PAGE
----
Image Formats: GIF - JPEG - PNG - JPEG 2000 - Facts / pro / con
For lossy compression to reduce file size, use JPEG. For everything else
(includeing archive storage of photographic images prior to JPEG compress),
use PNG. Use GIF for simple animation. JPEG 2000 refers to all parts of
the standard are still under development.
Common Image Formats Support by most Web Browser and their Features and Benefits
|Feature||GIF||JPEG||PNG||JPEG 2000 (JP2)|
|Lossless compression||y||N||Y||Can be|
|RGB support (Max bits-per-pisel)||N(--)||Y(24)||Y(48)||Y(48)|
|Animation support||Y||N||N||JPX, MJ2|
- Compression: Compresses by scanning horizontally across a row of pixels and finding solid areas of color. Indexes the pixels based on the 256 color palette in the file. No image information is lost. Note: some information may be lost in the conversion process from RGB to GIF format.
- Best for: Images with repetitive areas of solid color, line drawings, screenshots, sharp images. Ideal for cartoon-like graphics, logos, graphics with transparent areas, and animations. Excels at condensing graphical images with areas of flat color.
- Colors Supported: Contains only 256 colors (8-bit). Can contain a transparent area and multiple frames for animation.
- Downloads using: Interlacing, which uses the same technique for downloading as JPEG's progressive encoding. An interlaced GIF displays images in two passes of alternating lines instead of loading them one line at a time. The viewer begins to see the outline of the image sooner with interlacing.
- Browser Support: First graphic file type to be displayed by the early web browsers. The only graphic file formate that is universally supported by all graphical browsers, regardless of version. Most popular and versatile format for distributing color image on the Web.
- Other Issues: Any image can be saved as a GIF and the files are completely platform independent. The company holding the patent on the LZW compression model used in GIFS, has started to enforce the patent and charge software companies fees for including GIF support. This action led to the development of PNG.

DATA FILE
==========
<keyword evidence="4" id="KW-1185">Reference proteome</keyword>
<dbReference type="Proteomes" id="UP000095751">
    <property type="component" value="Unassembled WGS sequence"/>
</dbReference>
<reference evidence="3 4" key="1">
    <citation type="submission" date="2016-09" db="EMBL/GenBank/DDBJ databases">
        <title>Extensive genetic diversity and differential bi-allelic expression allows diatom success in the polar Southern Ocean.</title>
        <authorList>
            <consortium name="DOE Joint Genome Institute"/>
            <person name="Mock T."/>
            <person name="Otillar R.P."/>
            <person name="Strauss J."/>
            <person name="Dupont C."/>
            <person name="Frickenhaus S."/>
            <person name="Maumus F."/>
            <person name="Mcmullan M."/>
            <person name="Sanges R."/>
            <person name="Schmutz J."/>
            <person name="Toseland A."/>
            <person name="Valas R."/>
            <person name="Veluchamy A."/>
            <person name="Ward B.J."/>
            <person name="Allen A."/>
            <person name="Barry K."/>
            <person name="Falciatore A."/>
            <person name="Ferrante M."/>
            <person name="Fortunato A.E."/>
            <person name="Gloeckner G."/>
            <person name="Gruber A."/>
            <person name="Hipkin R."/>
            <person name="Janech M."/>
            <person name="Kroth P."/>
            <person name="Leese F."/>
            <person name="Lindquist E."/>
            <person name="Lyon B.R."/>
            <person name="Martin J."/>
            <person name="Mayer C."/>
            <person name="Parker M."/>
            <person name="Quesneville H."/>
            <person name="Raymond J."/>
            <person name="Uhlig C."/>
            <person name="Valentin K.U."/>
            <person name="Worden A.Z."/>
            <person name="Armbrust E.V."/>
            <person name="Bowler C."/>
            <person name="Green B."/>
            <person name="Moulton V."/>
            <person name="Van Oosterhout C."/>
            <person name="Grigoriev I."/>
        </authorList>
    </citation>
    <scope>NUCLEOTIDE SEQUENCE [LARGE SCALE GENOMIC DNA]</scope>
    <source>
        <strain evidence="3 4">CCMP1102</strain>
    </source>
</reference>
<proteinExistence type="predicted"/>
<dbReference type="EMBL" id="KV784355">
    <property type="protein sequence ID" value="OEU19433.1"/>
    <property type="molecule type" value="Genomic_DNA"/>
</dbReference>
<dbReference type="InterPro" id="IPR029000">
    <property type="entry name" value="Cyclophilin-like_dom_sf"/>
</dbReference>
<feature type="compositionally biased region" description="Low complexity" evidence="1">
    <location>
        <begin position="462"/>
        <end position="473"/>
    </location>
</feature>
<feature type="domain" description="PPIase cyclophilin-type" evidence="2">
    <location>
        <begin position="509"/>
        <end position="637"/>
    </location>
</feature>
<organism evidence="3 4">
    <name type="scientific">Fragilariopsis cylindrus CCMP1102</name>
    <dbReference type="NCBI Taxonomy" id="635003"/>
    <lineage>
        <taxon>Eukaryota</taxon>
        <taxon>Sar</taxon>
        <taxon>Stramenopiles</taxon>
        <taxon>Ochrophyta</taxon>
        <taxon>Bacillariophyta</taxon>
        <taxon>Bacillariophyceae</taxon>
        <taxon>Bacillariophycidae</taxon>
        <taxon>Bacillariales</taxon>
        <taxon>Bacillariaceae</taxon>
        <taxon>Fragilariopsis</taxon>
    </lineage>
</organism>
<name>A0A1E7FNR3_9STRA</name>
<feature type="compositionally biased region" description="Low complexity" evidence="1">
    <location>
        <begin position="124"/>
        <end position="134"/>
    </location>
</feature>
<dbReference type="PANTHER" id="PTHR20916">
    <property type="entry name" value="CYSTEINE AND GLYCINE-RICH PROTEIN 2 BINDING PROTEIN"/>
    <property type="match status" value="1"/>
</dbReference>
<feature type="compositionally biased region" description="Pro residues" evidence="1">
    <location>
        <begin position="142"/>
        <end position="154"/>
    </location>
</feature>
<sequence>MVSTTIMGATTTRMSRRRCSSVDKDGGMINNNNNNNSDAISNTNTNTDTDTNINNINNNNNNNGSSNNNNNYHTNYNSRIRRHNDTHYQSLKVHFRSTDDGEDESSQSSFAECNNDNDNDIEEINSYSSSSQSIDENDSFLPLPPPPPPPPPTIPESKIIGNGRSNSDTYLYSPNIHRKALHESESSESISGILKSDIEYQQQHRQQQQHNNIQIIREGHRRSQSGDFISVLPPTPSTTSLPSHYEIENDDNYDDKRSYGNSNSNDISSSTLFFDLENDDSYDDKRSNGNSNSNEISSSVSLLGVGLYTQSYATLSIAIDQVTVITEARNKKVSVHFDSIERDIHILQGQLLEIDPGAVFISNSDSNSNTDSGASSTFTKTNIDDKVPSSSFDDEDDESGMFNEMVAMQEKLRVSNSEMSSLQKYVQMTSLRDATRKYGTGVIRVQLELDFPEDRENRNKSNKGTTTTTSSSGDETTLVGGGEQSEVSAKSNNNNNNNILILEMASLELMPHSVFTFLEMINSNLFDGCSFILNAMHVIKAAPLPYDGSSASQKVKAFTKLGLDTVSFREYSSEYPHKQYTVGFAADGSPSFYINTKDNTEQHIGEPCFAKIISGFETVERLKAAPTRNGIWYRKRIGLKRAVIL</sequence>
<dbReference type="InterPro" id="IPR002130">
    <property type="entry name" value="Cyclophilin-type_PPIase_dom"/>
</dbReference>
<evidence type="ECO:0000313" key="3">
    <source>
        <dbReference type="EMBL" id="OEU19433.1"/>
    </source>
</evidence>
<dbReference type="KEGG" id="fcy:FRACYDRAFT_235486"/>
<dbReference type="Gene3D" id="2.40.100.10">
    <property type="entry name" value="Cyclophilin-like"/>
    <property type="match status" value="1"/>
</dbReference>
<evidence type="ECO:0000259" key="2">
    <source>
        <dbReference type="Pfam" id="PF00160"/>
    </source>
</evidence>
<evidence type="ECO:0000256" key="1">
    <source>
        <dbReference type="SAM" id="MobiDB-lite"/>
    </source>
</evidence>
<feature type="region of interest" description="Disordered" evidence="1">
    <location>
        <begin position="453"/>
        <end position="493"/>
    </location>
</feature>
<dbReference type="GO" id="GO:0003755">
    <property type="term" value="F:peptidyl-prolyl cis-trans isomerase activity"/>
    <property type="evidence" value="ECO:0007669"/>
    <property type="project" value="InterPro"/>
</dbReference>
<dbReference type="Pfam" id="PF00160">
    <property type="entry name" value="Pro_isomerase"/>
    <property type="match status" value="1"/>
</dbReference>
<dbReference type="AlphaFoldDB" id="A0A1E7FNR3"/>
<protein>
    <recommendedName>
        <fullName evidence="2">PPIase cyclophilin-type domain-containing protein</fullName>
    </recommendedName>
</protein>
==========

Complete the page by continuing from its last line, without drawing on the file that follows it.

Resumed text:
- Compression: Some image data is discarded when it is compressed, reducing the quality of the final file. The compression algorithms handle sharp edges and abrupt changes poorly. Does not use palettes for referencing color information. In General, a JPEG will compress a photographic image 2-3 times smaller than GIF. You can choose how much to compress a JPEG file, but since it is a lossy format, the smaller you compress the file, the more color information will be lost.
- Best for: Scanned photographs, images using textures, images with gradient color transitions or any images that require more than 256 colors. It is generally best to let JPEGs handle photographic material and to leave the graphics to GIF.
- Colors Supported: Supports millions of colors (24-bit).
- Downloads using: Can download using progressive encoding: This technique downloads a rough whole image and gradually increases the image's clarity, instead of downloading from the top of the image and moving downward as is done normally. Requires more processing power to display. If the browser does not support progressive encoding, the images loads from top to bottom.
- Browser Support: Fully supported for use as inline images in version 2.0 and higher of Netscape Navigator and Internet Explorer, as well as in most other current browsers.
- Other Issues: Need to be decompressed before they can be displayed; therefore, it takes a browser longer to decode and assemble a JPEG than a GIF of the same file size.